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Martial Arts - Ministry or Club?

posted Jan 8, 2013, 9:58 PM by David Johnson   [ updated Jan 9, 2013, 5:38 AM by Joanne Johnson ]

Since moving to Arkansas, I have particpated in four martial arts clubs that operated under ministry charters. In each one, including that those I have been part of founding, a single question will be raised at some point in its lifecycle: “What is distinctive about this club that makes it a ministry rather than a church sponsored workout?”

I will confess, as I have followed KFCI and KBKK facebook postings, I have felt some inferiority at times. When Sensei Buddy Duke was posting every couple of weeks that they baptized another batch of kids at his club, I was wondering “what are we doing wrong?”. Most of our people are churched and (presumably) saved, so what sets us apart from any other volunteer community club? In my opinion, having a prayer and short devotional time does not make one a ministry.

When I looked up the definition of ministry, I found this definition nestled in amongst the church and government references: a person or thing through which something is accomplished . Unfortunately, the word “something” is rather vague, so I did what any good strategic thinker would do: I listed what “somethings” we do.

Not all ministry is about reaching the unchurched. While “outreach” ministries are necessary, the church fails when it brings people in the door with promises of support but does not or cannot follow through. Perhaps our ministry is not a “foot”, but is more of a “hand” or “heart” ministry?

Many of our people work out with us simply because it is a fun way to get some physical exercise. If this is all that we are, then we do not warrant the title of “ministry”. In my opinion, a good workout followed by a brief devotional and prayer is not sufficient to qualify one's work as ministry. However, as you will see later, this does not negate our role as a ministry.

Many of our people come to us for more serious reasons than a good workout. They are looking for a kind of “something” you can't get from a sermon or pastoral visit.

We are temporal creatures. While we can take a great deal of comfort from the scriptures, that is often not enough. Right after his biggest triumph, Elijah was suicidal. When you read Pauls letters chronologically as personal letters without dissection, you realize that he wrote some of his epistles in the midst of a personal crisis that nearly undermined his faith. Even Jesus felt abandoned and lost at times – “eloi lama sabachthani”.

Shortly before the Bethel Baptist club closed, we had a family walk in and start training with us. The first night they came, the 9 year old announced that his brother had nearly killed him, and vividly described the experience of being slowly strangled. Later, we found out that the brother was in juvenile detention for that incident. For this family, we offered a place where the teenaged brother could safely work through his anger (under supervsion of adult black belts, after he was back home), and the younger brother could be trained in skills to escape and survive another attack (safely separated from his brother).

Another time, a young boy from a concerned christian family, matter-of-factly related incidents where he had been victimized by his teenaged brother – for example, one time he was blind sided and knocked out with a chair, and another time he was threatened by having a knife pressed to his face. He almost immediately brushed those events off as “teenagers are just like that”.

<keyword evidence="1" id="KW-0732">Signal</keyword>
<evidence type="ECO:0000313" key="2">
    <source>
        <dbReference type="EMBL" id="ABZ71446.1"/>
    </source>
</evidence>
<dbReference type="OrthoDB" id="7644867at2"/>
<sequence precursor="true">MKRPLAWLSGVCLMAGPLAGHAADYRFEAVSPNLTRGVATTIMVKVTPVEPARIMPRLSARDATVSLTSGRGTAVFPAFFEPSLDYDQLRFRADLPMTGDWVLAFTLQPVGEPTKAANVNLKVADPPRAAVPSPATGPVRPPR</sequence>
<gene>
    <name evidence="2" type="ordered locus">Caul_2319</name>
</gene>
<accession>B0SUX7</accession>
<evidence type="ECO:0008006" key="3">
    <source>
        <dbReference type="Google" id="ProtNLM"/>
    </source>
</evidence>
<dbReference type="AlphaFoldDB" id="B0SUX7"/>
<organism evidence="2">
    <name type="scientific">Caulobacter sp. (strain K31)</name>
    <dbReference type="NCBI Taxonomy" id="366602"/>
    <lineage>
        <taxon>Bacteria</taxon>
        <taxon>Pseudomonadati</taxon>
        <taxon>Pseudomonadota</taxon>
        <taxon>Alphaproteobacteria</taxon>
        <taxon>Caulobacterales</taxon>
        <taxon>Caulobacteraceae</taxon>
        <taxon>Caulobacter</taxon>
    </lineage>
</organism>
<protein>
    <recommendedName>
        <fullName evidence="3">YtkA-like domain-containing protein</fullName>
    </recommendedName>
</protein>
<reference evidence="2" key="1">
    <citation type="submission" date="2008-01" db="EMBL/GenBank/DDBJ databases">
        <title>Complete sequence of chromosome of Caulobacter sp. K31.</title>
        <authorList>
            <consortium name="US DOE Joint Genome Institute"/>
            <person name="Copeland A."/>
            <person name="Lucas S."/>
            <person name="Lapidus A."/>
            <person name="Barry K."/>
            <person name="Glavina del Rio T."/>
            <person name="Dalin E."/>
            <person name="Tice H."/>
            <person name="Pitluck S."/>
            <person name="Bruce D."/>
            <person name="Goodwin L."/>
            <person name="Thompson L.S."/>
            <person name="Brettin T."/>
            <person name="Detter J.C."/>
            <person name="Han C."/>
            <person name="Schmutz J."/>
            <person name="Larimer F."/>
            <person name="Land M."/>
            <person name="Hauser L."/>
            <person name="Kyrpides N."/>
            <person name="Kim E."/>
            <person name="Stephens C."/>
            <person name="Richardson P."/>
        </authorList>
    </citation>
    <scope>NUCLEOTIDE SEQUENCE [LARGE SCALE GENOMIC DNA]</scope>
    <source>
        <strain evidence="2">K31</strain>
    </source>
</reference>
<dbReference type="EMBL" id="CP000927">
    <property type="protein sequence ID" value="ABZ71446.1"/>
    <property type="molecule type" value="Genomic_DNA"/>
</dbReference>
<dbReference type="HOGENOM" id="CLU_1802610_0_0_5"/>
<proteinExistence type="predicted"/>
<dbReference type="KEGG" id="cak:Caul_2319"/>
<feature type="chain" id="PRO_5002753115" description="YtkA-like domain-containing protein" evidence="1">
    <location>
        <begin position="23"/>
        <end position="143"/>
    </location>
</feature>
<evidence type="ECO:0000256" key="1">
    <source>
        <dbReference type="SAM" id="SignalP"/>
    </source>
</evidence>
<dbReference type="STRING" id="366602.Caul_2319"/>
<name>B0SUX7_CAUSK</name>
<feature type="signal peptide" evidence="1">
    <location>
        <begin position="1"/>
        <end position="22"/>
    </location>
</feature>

As we talked, it became apparent that he was resigned to behaving the same way as his brother when he became a teen. He had memorized 1 Cor 10:13 many times before at church and VBS, but you could see his eyes pop when we read it together and noted that there was no exemption for teenagers. The way his face lit up when he realized that being a teenager did not mean he would automatically be the sort of person to hold a knife to a smaller kids face was priceless.

Our impacts as a ministry are not limited to children, either. Too often, churches are not prepared to deal with people who have been victims of serious assaults. We have both men and women come through our doors regularly who have been victims of various forms of assault, both random and systematic. These people are looking to restore their self confidence and/or ensure that they do not become victims again.

For those who “just come for a good workout”, I ask you to remember that every time you partner with someone you are ministering to them. When the rape victim you unknowingly work with perfects his or her escape, you have had a role in their healing. You have helped to save the life of the child that learns to use taisabaki and nikyo to evade a much larger attacker. When the shy person develops the confidence to look people in the eye as he or she walks own the street, you have had a part in making them less likely to be target for violence.

To wrap this up, a ministry is “a person or thing through which something is accomplished”. There are three “somethings” that we accomplish at Living Water Martial Arts:

  1. teaching of physical and mental skills to prevent victimization

  2. build or rebuild self confidence of people

  3. reinforce patterns of self discpline and healthy way to direct emotions

Teaching and perfecting the physical and mental skills of self defence are one tool in our arsenal. While we may not be reaching unsaved families this year, we are meeting a particular set of needs that many churches struggle with – a pragmatic set of tools of dealing with the reality and effects of certain types of violence in our society within the bounds of scripture. Everyone who participates, regardless of age or rank, has opportunity to minister to others, even if you do so unknowingly.

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